Brackish water farming in India during the past four decades has evolved from age-old traditional systems of ‘pokkali’ in kerela, ‘bheries’ in WestBengal, ‘gheris’ in Odisha,’kharlands’ in Karnataka and ‘Khazans’ in Goa coasts to modern semi-intensive practice. During the 90’s brackish water aquaculture development received a huge impetus on semi intensive shrimp farming with the demonstration project by the Andhra Pradesh Shrimp Seed Production Supply and Research Centre (TASPARC), funded by the Department of Biotechnology (DBT), Govt. of India. Commercial scale shrimp farming started gaining roots only after 1988-1989 and the semi-intensive farming technology demonstrated production levels reaching 4-6 tons/ha Giant Tiger shrimp (Penaeus mondon) became the mainstay of brackish water aquaculture in India and the area under shrimp farming showed remarkable growth rate till 1995.
During the initial years of semi-intensive brackish water aquaculture development in the country, disease outbreaks linked to crop failures were not there, while disease conditions such as soft shell syndrome, bacterial septicaemia etc, caused limited problems in grow-out aquaculture. Major setback due to disease struck during 1994 with the outbreaks of white spot syndrome or white spot disease (WSD), caused by one of the largest double stranded DNA viruses, the white spot syndrome virus (WSSV). It has been devastating our shrimp farming sector since then. The profitability and sustainability of tiger shrimp farming was in question due to the new disease threat and hike in input costs and decreasing sale value. The development of Indian shrimp farming was getting affected and farmers were looking for an alternative model. Many brackish water ponds, which also suffered setbacks due to white tail disease (WTD), caused by an RNA virus, the Macrorachium rosenburgi inoda virus(MRNV), and the scampi farming never recovered. Later on since 1998, the black tiger shrimp farming continued to face challenges such as loose shell syndrome (LSS), followed b the monodon slow growth syndrome (MSGS) since 1998, the black tiger shrimp farming continued to face challenges such as loose shell syndrome(LSS) , followed by the monodon slow growth syndrome(MSGS) since 2004 in black tiger shrimp farming. Altogether in the backdrop of the disease scenario, shrimp farmers were demoralized in that the crop was no more an assured one.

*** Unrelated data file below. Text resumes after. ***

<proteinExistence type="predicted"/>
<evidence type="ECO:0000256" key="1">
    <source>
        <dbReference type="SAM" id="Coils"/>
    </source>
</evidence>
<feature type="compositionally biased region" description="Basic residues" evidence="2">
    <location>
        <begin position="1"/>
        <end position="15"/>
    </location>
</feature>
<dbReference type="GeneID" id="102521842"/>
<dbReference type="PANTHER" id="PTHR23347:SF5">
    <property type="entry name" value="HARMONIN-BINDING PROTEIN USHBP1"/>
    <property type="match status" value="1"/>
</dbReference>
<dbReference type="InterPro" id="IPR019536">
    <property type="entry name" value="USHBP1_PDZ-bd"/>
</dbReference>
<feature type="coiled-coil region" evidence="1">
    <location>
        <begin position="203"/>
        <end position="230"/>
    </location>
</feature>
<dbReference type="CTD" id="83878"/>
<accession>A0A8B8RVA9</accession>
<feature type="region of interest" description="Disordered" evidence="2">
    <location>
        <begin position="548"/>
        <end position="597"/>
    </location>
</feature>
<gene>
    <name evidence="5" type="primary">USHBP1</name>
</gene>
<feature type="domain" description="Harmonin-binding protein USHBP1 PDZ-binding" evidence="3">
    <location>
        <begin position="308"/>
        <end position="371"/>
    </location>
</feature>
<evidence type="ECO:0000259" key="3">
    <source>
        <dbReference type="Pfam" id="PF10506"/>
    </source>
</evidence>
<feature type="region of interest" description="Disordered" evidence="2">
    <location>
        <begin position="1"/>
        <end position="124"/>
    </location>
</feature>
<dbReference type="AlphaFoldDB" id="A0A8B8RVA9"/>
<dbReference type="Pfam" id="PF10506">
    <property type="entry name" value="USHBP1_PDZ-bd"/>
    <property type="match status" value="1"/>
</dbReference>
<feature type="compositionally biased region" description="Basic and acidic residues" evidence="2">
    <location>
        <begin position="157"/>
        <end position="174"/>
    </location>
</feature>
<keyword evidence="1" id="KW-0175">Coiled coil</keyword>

Source: Aqua Aquaria